Fantasia Feature Films: The Highlights

Concordia Welcomes Montreal’s Genre Film Festival for the Twenty-Third Year

  • _Aqualash_ made its premiere at the Fantasia Film Festival. Courtesy Fantasia

From the worldwide premiere of Aquaslash, an indie Montreal slasher movie to House of Hummingbird, a mesmerizing Korean coming-of-age story, here are three screenings that stood out in this year’s Fantasia International Film Festival.

Proving that genre films are also capable of gorgeous images, pure emotion, and originality, Fantasia’s 2019 lineup surprised with its diversity and relevance. It was held at the downtown campus of Concordia, between July 11 and Aug. 1.

Aquaslash by Renaud Gauthier. Canada.

Of all the films premiering at Fantasia this summer, Aquaslash is one that encompasses the festival’s role, promoting the vitality and possibilities of genre cinema.

The film’s director Renaud Gauthier said it himself, on stage, after the screening on July 29: “This is film is a mix of genres.” Blending satire and his experience of “growing up in Montreal in the 1980’s,” the movie lives up to its title.

Shot in Pointe-Calumet, it relates the misadventures of very stereotyped high-schoolers, celebrating their graduation at a water-park. Loyal to the slasher genre, the park has a mysterious murder history that resurfaces as the kids start sensing they might be in danger.

The event of the screening itself was even more exciting than the film. Filling the SGWU Alumni Auditorium, Aquaslash managed to provoke applause and laughter from the crowd in almost every scene.

The final version of the movie wasn’t shown—there were still colourization and special effects corrections to be made. Knowing that this was the director’s cut and that the distributor would shorten the film because it was too “artsy,” in Gauthier’s words, was a good consolation prize.

Even if it lacked the visual quality of a finished movie, and despite the bad rendering of a 1980s atmosphere and the often corny dialogue, seeing Aquaslash at Fantasia was a pleasant experience. Gauthier knows how to make a good slasher-comedy without taking himself too seriously.

House of Hummingbird by Kim Bora. South Korea.

“This is probably the best coming-of-age film I’ve seen in my entire life,” —Nicolas Archambault

“This is the best film of all this year’s edition,” said Nicolas Archambault, director of the Asian cinema programming, before the screening of House of Hummingbird on July 24.

“This is probably the best coming-of-age film I’ve seen in my entire life,” he later added. Needless to say, there was much hype around Kim Bora’s first feature film.

What is most striking about House of Hummingbird, is the way it poeticizes its characters’ lives and their surroundings, while being perfectly realistic and credible.

It is anchored in the uneasy realities of a very competitive South Korean society that seems all the more difficult for teenagers, juggling their impossible school schedules and tremendous pressure from their parents. From that difficult environment which is rarely shown on our big screens, Bora has extracted beauty.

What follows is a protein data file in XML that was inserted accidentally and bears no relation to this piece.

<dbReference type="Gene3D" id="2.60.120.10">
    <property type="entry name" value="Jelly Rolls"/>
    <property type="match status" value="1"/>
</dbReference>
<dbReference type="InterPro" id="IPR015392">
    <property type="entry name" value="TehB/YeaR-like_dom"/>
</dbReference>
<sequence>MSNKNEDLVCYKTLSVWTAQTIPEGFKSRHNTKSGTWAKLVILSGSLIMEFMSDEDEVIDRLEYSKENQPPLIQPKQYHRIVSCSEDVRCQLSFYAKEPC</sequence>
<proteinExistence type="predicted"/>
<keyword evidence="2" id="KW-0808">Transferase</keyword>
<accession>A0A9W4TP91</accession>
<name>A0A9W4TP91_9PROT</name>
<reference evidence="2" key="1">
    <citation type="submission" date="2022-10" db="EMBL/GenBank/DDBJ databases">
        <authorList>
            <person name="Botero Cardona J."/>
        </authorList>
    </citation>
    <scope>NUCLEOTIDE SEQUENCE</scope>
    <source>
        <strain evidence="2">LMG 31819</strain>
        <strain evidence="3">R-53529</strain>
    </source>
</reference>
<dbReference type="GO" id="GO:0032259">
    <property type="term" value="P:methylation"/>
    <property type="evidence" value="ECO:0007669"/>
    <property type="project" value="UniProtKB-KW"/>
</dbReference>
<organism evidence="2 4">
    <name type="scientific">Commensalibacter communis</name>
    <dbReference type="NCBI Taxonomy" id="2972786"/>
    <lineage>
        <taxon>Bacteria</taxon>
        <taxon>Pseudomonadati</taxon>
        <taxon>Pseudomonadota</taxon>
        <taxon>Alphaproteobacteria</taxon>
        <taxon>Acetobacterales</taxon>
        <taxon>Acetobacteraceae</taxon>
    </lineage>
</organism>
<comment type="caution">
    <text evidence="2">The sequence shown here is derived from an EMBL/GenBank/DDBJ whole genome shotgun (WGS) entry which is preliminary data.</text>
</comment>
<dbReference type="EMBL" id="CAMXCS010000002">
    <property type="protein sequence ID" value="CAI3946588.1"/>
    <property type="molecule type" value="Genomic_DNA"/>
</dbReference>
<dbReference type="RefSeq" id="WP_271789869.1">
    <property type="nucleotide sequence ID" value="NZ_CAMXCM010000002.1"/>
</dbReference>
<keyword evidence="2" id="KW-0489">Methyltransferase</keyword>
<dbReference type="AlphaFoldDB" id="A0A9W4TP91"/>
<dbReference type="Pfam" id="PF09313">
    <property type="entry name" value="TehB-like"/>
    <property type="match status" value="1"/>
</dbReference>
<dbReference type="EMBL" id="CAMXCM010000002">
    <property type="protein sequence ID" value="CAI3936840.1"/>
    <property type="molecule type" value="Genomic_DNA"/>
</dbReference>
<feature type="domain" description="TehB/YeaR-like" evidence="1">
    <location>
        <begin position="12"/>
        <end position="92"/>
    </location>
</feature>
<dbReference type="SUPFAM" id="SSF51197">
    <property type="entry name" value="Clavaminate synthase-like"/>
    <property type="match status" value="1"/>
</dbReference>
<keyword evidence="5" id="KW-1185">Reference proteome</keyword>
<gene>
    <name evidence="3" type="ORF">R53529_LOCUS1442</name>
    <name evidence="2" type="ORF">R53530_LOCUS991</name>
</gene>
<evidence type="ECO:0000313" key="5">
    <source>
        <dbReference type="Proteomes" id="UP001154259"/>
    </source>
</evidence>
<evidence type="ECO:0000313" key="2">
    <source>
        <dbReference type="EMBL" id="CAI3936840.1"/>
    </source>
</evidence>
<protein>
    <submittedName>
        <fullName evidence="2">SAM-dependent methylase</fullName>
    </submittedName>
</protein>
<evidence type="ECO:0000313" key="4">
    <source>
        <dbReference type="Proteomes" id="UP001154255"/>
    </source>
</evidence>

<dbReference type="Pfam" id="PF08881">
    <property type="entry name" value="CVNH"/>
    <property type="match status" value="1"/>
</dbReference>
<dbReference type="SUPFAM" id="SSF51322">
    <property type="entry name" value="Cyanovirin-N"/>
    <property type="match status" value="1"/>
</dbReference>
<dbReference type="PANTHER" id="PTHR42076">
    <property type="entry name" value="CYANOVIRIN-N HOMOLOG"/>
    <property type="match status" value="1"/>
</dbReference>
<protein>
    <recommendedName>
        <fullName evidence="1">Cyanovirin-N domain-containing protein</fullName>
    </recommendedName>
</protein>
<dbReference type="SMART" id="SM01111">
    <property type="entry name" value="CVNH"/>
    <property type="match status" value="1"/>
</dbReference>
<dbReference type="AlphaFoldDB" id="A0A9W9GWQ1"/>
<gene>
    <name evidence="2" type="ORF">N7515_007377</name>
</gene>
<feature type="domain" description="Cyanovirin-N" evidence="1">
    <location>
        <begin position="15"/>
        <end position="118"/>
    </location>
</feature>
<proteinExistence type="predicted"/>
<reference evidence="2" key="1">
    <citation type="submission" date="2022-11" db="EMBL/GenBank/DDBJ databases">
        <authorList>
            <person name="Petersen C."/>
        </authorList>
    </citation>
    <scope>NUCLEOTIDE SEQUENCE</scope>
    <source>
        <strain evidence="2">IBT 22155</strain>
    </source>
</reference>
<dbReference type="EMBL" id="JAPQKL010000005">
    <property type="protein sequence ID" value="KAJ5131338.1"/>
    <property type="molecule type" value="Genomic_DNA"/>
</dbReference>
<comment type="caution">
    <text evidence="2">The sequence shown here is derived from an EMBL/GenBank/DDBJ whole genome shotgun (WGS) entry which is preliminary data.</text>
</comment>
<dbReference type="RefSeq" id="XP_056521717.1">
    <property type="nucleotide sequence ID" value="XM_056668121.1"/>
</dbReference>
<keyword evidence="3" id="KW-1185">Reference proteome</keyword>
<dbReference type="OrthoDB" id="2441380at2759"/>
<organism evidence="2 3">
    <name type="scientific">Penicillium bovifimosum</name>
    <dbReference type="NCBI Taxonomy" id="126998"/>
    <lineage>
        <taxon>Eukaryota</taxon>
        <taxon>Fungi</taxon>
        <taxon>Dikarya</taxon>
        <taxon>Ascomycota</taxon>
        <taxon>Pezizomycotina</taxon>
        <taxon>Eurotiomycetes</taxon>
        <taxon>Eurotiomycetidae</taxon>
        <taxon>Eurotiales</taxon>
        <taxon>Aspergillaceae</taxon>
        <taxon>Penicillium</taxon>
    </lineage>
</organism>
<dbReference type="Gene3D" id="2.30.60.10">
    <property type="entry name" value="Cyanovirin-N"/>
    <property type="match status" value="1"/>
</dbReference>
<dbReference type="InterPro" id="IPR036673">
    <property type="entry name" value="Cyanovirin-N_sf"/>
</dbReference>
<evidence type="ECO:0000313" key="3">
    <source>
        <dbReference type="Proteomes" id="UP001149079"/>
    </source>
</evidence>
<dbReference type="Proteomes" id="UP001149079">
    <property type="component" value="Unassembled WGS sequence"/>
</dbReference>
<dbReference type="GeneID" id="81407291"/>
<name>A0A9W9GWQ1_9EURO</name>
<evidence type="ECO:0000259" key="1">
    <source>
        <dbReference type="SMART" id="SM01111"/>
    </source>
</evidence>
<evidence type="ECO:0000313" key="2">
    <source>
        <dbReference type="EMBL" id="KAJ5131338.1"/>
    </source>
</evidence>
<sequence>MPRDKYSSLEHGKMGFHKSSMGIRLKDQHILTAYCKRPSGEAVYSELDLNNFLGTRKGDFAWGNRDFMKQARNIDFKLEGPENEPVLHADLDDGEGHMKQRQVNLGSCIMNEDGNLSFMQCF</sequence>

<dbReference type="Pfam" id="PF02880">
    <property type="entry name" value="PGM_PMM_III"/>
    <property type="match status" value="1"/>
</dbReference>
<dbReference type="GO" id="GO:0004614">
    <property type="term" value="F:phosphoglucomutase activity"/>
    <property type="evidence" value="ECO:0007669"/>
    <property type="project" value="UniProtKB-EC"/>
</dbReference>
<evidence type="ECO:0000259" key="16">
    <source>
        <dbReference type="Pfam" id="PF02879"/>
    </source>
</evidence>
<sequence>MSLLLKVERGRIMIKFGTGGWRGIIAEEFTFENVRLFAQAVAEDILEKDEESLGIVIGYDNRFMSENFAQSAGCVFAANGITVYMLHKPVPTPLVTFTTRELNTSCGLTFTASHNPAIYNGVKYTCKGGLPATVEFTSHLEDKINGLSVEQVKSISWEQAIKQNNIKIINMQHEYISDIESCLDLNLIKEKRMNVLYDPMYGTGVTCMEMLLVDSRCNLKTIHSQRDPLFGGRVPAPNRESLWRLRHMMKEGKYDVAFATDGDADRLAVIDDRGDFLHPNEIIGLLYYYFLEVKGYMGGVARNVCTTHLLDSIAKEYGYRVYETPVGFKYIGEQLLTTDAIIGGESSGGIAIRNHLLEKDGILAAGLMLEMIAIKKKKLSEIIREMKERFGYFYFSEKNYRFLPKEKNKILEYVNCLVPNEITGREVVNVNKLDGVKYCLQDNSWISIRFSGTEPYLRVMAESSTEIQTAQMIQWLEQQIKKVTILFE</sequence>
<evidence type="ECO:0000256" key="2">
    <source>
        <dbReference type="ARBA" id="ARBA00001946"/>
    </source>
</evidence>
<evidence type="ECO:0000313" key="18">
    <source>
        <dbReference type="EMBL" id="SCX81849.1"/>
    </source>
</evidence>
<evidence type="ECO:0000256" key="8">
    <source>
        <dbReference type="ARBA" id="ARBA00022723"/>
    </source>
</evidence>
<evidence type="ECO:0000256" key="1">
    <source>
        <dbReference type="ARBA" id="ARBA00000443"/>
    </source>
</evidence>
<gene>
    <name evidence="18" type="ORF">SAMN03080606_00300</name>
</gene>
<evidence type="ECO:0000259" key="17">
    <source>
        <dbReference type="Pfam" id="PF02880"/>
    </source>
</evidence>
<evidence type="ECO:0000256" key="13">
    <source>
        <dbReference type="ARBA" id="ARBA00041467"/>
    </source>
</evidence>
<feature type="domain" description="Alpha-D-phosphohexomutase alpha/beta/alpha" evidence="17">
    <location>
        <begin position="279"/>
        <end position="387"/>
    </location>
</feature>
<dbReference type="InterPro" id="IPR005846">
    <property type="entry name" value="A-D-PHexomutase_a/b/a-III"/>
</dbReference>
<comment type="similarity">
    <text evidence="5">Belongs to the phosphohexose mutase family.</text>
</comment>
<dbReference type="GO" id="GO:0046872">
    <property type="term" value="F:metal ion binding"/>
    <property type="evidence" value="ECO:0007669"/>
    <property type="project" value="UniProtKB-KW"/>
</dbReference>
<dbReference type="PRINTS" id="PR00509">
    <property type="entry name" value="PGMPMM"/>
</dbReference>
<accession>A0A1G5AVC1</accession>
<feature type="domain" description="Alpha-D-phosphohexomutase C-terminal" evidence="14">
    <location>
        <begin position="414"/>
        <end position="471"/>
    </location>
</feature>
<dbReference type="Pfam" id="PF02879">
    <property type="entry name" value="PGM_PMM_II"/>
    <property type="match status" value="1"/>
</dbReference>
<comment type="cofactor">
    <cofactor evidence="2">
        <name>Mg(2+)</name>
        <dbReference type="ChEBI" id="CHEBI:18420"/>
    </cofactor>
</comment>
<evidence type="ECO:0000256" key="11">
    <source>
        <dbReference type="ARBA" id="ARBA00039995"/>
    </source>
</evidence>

The over two hour drama follows Eun-hee, a 14-year-old student, around her school and her parent’s apartment tower, in the 1990s. Park ji-hu, the young actress who plays her, is remarkable.

Her personal and moving performance evolves through the story. First appearing shy, often afraid of her own parents and her brother who beats her, she learns how to overcome the challenges of her family life and friendships through the help of her Mandarin teacher.

Although House of Hummingbird is set in Seoul, a loud and busy environment, it always feels so gentle and calm, with its graceful images of leaves, parks, water, and the prevalence of closeups on both nature and the characters.

Jessica Forever by Caroline Poggi and Jonathan Vinel. France.

Another alluring feature film debut, which had its Quebec premiere at Fantasia on July 26, is Jessica Forever. Poggi and Vinel are up-and-coming creators, representative of what seems to be a new generation of French cinema, along with their collaborators Bertrand Mandico and Yann Gonzalez. Their filmmaking is so unique and codified, it seems as though they have created a genre for themselves.

With a neon and surrealist aesthetic, sexual ambiguity, queer subjects, and an aura of mystery, their films give hope about new French cinema and the possibilities of a contemporary approach to surrealism.

Jessica Forever is centered around an army of 11 young men, all orphans, led by Jessica, who becomes the mother of their new family and the central figure in their lives. Set in a dystopian suburb in an unknown country, in another world, it tells the story of how the young men came from being dangerous criminals to venerate Jessica and quit their violent lives, while still being chased by the police.

The film beautifully blends social commentary, sensuality, seduction, and action scenes.

It starts with the youngest of the group, Kevin, being rescued by Jessica. We then follow them to their headquarters, and watch the group bond with one another, fight for their lives, fall in love, and grief.

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